The first course of action is to contact the individual on their talk page and offer a convincing explanation. If that fails to work, you have two options:
- Submit a Wikipedia page deletion review request. You can read about situations when this is a proper action at the start and submit the appeal strictly in the format under “Steps to list a new deletion review”.
- If you need to recover a page draft on Wikipedia, make an appeal on Wikipedia’s Requests for undeletion page. Write a persuasive explanation and people in charge might accept your proposal.
If you have necessary permissions on Wikipedia
In case you weren’t aware, for the safety of the platform, only members with sufficient clearance have access to deleted pages. Those are checkusers, oversighters, researchers, and administrators. Moreover, the first two groups can only view the same page as administrators. Unfortunately, only administrators can perform the page restoration. Researchers can only see the deleted page history for a specific user on Wikipedia. Besides searching the aforementioned Deletion log, administrators can use:
- A regular search box on any page with a filter “Special:Undelete/[target]” (with quotation marks) and replace [target] with the page name.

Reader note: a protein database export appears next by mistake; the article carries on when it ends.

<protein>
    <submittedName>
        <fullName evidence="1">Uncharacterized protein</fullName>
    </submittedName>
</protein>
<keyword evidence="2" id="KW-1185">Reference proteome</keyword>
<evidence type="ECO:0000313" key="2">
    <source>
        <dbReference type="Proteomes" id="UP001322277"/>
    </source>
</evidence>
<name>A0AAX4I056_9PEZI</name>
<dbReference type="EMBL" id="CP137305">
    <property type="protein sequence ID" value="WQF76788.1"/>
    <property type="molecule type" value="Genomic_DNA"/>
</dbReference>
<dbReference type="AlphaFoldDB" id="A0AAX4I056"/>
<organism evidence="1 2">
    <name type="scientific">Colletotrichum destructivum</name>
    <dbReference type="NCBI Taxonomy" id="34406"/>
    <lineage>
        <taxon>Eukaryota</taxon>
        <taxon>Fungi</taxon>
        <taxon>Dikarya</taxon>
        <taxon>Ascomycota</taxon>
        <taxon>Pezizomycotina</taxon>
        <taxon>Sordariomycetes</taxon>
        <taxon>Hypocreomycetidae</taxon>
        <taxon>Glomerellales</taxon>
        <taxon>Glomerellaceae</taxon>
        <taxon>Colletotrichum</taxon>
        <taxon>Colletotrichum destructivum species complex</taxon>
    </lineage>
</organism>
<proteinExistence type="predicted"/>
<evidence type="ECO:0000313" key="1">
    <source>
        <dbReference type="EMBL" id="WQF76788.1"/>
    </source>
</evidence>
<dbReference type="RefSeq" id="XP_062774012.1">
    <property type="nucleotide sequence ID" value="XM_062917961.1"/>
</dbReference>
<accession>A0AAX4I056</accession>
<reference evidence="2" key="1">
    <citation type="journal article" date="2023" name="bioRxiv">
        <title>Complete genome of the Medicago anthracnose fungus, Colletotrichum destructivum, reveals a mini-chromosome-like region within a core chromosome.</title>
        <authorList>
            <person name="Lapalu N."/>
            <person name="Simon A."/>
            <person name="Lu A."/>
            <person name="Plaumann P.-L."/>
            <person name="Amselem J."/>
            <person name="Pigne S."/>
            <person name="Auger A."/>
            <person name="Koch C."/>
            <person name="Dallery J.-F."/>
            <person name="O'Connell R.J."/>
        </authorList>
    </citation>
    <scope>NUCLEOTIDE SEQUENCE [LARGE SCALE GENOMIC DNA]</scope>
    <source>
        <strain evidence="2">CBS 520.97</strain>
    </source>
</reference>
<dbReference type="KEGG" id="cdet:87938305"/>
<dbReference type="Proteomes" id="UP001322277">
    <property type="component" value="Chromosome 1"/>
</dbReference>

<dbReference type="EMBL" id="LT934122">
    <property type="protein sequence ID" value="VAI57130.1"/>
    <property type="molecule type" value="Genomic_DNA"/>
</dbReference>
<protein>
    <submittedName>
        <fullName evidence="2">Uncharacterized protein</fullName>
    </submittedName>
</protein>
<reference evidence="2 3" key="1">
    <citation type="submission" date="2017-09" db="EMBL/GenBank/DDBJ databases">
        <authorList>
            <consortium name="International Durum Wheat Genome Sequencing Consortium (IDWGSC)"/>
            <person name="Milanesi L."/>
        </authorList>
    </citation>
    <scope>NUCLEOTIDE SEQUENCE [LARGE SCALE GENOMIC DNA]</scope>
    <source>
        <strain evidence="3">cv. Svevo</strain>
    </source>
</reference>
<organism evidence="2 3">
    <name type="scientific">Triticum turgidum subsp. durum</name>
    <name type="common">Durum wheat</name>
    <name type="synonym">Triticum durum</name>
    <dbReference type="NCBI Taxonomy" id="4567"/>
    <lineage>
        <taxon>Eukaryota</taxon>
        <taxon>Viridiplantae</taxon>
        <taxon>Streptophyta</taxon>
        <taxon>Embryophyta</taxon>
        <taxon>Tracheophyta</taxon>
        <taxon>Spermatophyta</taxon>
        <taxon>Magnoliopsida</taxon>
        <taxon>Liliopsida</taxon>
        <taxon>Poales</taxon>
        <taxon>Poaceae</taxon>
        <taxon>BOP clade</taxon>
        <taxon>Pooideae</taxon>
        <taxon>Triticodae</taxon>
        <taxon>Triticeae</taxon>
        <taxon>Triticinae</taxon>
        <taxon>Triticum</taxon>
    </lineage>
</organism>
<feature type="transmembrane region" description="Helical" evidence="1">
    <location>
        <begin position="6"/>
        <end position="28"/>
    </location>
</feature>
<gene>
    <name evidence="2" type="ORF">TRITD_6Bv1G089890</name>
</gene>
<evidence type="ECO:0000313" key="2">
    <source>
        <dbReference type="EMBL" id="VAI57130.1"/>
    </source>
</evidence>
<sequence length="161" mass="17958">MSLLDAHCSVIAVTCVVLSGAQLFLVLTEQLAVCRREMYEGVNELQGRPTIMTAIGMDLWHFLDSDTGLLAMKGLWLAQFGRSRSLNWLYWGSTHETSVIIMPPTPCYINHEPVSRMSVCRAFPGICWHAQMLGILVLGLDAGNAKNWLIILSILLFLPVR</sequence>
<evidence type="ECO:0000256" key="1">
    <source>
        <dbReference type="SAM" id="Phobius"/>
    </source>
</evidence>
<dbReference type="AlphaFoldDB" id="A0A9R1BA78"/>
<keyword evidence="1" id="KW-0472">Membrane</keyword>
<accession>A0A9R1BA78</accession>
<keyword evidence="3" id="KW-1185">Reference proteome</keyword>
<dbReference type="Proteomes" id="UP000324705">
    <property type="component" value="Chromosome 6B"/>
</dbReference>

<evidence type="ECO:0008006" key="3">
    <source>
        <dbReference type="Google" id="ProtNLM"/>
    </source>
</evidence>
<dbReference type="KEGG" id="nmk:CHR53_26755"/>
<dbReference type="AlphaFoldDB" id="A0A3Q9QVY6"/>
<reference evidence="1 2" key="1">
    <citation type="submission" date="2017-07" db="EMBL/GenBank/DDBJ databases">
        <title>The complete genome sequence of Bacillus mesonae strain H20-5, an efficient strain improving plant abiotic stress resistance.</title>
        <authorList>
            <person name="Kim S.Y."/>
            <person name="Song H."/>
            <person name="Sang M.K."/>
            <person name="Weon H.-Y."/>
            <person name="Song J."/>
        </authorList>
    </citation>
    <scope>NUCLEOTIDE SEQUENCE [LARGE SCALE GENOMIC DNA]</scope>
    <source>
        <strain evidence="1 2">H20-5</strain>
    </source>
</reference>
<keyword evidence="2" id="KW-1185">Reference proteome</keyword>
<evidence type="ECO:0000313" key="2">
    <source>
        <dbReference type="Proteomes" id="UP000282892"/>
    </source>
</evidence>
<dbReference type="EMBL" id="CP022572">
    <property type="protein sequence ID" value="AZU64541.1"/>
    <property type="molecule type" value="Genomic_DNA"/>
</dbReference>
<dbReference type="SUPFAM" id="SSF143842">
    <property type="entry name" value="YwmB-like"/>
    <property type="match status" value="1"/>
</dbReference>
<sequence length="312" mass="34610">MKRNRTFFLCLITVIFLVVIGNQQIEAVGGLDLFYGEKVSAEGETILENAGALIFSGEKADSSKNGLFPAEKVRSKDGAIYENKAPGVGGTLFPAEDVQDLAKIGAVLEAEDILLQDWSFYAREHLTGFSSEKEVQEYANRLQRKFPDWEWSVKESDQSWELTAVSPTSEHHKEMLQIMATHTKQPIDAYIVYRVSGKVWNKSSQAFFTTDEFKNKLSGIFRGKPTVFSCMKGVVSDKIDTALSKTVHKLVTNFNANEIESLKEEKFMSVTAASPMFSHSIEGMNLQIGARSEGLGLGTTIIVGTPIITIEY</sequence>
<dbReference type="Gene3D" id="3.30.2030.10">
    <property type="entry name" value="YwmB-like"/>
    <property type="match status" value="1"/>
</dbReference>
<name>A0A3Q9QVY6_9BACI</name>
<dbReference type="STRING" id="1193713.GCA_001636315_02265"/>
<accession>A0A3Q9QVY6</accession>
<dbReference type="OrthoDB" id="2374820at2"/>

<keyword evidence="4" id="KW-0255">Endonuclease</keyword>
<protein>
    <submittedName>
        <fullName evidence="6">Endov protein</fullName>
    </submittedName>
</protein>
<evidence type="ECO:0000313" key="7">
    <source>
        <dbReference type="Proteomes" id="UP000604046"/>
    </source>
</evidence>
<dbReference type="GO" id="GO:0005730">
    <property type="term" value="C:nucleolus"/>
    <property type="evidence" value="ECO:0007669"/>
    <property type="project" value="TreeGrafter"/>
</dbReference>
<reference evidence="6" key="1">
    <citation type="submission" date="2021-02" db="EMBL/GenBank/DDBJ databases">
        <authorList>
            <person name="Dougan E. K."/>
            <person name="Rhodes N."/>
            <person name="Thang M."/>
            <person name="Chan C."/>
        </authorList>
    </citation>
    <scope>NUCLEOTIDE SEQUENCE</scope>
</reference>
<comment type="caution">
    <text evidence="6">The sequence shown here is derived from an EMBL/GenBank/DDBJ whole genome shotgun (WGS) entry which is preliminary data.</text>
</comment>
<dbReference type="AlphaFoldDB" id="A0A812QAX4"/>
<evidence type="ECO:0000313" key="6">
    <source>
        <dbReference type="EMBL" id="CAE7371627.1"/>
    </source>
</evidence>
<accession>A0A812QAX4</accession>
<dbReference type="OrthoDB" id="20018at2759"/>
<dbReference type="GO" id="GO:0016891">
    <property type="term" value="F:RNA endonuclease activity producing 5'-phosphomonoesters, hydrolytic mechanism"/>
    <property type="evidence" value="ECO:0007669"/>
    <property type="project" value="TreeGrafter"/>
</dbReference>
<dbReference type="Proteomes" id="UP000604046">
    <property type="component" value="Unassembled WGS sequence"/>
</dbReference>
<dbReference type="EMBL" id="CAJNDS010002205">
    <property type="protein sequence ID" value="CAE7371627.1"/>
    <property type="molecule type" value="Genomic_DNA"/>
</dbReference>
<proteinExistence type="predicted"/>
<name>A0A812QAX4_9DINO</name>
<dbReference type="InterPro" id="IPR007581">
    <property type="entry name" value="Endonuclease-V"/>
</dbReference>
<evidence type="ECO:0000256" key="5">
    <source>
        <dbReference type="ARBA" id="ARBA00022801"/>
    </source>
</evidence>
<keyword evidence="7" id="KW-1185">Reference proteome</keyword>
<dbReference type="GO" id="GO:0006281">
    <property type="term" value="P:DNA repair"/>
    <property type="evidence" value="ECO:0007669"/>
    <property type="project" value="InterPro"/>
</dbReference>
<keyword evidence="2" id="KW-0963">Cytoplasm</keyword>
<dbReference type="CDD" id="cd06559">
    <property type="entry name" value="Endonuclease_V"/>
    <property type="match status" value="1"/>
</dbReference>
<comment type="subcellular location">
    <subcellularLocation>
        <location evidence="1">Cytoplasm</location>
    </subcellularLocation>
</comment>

- Finding a link to the deleted page, which turned from regular light blue to intentionally red to signify the page is erased. The only exception to this is if someone created a page with the same name, in which case the link will remain blue but appear red in the page history list.
After opening the now-removed page, oversighters and checkusers will see the “View x deleted edits?” option. In contrast, administrators will see an option titled “View or restore x deleted edits?” In both cases, x represents the number of removed edits on the page. Consequently, administrators can:
- Click on the blue link (“one deleted edit”)
- Scroll a tad down and click the Page history link.
- Go over various revisions of the page. Click Restore on the version you want to reinstate.
2. Look for your Wikipedia page via Wayback Machine